RefreshPlayerFromStorage();
    return;
    case 2:
    AssignPlayer();
    return;
    }
    }

    private void RemoveOldPlayer()
    {
    PlayerCharacter alreadyPlaying = _controller.World.FindPlayerByName(_player.Name);
    if (alreadyPlaying != null)
    {
    _controller.World.RemovePlayer(alreadyPlaying, true);
    }
    StateTransit(1, TaskContext.Db);//always – we might have just logged out before logging in again – and be waiting in DB queue
    }

    private void RefreshPlayerFromStorage()
    {
    PlayerDataMapper.Refresh(_player);
    StateTransit(2, TaskContext.World);
    }

    private void AssignPlayer()
    {
    _controller.World.AssignPlayer(_player);
    }

    private void StateTransit(int newState, TaskContext newContext)//TODO: Move to base task
    {
    _state = newState;
    _context = newContext;
    _controller.Enqueue(this);
    }

    private TaskContext _context = TaskContext.World;
    public override TaskContext Context
    {
    get { return _context; }
    }
    }
    }

    • "No Bugs" Hare says

      > “I also had to figure out a way to let workflows cross boundaries between reactors” – ouch!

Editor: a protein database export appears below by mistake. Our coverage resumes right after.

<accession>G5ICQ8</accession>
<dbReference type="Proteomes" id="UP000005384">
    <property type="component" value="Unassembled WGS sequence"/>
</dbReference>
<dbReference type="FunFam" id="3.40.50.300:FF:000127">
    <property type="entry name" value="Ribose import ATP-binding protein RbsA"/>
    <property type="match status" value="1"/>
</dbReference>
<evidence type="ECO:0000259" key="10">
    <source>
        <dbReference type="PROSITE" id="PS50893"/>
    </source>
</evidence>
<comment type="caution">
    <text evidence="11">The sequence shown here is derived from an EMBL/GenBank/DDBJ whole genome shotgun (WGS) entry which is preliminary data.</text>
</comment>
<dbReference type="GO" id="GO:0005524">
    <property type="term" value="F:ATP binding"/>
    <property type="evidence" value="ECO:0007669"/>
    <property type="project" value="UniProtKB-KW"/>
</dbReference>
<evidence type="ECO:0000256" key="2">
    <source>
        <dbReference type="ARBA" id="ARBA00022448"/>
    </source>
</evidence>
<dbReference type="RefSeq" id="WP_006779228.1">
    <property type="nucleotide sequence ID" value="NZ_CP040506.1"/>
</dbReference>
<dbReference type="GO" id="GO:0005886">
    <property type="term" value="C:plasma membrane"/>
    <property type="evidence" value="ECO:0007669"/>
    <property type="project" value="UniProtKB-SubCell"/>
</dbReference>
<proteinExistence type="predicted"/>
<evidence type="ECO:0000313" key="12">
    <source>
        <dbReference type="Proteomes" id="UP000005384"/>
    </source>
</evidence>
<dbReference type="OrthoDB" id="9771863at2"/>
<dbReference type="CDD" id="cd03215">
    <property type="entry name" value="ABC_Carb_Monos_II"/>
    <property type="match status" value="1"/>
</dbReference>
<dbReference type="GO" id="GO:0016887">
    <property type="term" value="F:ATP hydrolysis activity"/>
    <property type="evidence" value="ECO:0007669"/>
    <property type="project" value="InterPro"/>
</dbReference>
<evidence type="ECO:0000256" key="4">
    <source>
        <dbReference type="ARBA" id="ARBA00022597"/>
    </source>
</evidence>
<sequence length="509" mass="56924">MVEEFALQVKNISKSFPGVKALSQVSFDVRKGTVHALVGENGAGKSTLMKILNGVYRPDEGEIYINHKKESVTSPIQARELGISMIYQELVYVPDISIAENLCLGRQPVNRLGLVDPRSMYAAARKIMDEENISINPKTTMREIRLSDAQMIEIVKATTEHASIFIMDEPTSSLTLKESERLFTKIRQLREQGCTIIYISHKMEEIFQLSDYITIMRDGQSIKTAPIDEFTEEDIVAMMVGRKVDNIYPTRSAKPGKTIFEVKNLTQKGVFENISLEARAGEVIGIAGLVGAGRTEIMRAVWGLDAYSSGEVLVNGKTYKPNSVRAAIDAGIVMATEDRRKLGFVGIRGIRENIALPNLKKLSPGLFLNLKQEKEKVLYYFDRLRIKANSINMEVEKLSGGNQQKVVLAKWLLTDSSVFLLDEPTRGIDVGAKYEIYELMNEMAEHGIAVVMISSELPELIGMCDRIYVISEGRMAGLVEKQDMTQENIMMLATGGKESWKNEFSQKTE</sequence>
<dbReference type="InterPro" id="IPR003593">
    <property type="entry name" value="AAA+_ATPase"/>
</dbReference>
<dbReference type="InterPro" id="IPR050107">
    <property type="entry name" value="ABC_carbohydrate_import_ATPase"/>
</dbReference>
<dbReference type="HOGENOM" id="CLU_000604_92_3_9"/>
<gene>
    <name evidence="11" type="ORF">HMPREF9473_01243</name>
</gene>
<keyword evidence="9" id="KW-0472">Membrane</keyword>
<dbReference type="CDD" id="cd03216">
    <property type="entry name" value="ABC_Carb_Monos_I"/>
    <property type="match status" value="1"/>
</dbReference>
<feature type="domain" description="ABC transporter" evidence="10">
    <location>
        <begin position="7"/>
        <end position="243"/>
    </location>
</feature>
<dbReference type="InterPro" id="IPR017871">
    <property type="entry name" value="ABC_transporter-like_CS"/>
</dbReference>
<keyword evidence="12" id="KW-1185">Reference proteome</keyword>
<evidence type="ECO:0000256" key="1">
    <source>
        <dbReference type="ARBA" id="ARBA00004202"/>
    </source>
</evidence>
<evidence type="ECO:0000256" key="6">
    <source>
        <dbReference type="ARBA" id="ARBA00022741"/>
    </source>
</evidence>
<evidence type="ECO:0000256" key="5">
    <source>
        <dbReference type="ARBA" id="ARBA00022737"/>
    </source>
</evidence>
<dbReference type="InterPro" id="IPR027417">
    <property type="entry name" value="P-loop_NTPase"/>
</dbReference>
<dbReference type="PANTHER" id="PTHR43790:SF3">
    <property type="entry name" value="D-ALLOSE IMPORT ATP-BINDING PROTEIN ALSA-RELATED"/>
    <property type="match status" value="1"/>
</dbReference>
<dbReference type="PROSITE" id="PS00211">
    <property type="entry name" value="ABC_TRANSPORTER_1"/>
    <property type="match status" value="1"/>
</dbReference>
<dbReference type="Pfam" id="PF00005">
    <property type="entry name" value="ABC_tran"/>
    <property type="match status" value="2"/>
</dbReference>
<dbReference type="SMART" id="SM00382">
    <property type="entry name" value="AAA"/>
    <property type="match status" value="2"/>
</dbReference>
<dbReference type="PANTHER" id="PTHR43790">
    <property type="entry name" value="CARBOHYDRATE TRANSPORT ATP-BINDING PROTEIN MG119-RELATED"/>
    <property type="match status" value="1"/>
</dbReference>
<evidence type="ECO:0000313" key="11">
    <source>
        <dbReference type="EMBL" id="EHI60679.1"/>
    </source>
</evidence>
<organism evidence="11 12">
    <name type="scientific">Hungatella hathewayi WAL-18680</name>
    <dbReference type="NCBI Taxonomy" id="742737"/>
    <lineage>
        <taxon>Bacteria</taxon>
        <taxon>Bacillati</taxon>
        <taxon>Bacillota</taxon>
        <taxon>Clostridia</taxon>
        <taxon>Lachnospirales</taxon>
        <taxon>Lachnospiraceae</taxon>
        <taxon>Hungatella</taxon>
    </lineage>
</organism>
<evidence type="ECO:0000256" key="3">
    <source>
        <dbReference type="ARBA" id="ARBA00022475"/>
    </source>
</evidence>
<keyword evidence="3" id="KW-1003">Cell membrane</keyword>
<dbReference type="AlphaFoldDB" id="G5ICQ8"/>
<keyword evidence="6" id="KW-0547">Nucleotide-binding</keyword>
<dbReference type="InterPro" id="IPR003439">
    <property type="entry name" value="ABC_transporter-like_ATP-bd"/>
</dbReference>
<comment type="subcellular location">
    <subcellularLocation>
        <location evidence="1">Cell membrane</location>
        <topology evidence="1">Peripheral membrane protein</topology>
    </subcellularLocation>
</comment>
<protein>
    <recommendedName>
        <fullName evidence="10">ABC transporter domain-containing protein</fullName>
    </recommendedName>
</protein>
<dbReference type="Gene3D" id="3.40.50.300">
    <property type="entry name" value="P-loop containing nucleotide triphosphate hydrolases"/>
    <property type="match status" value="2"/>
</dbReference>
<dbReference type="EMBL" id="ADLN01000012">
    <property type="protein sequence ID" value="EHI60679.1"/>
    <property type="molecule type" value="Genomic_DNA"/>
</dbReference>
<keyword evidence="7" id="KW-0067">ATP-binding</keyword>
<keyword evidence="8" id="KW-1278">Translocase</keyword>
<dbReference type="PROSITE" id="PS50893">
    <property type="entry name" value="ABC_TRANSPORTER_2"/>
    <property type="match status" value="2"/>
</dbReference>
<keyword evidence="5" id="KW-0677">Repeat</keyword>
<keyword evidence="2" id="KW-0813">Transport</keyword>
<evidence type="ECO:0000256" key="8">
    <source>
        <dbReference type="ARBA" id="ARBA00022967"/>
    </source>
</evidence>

Overall – yep, this is #9 indeed :-). Still, at least on the first glance, the same thing (“let workflows cross boundaries”) can be achieved via Take 3 (OO callbacks) with serializing them in first Reactor and then deserializing them in different Reactor; or am I missing something?

      In other words – all we have to do to move a workflow from one Reactor to another one, is to serialize state of the outstanding-request-processing, and with Take 3, all the state is within easily-serializable-callback-objects, so it _seems_ that the same thing can be achieved with IMO-better-readable-Take-3.

      • Jesper says

        Yeah I’m not claiming it to be superior to any of the takes you posted. I’m not serialization anything though – just enqueueing the same object for different reactors – each of them calling Execute in turn while I keep the state in the Task object itself

        • "No Bugs" Hare says

          > just enqueueing the same object for different reactors – each of them calling Execute in turn while I keep the state in the Task object itself

          You mean “within the same process, sharing memory between different reactors?”

          • Jesper says

            More like handing off objects between reactors. To be honest I’m not working with a formalized concept of reactors and I do also use some thread synchronization here and there.

          • "No Bugs" Hare says

            > More like handing off objects between reactors.

            Yes, this is what I meant :-).

            > To be honest I’m not working with a formalized concept of reactors and I do also use some thread synchronization here and there.

            Well, it is fine to break the rules occasionally – as long as you do understand what the rules are ;-). Which, in turn, means that the larger the team – the stricter should be compliance with the rules 🙁 .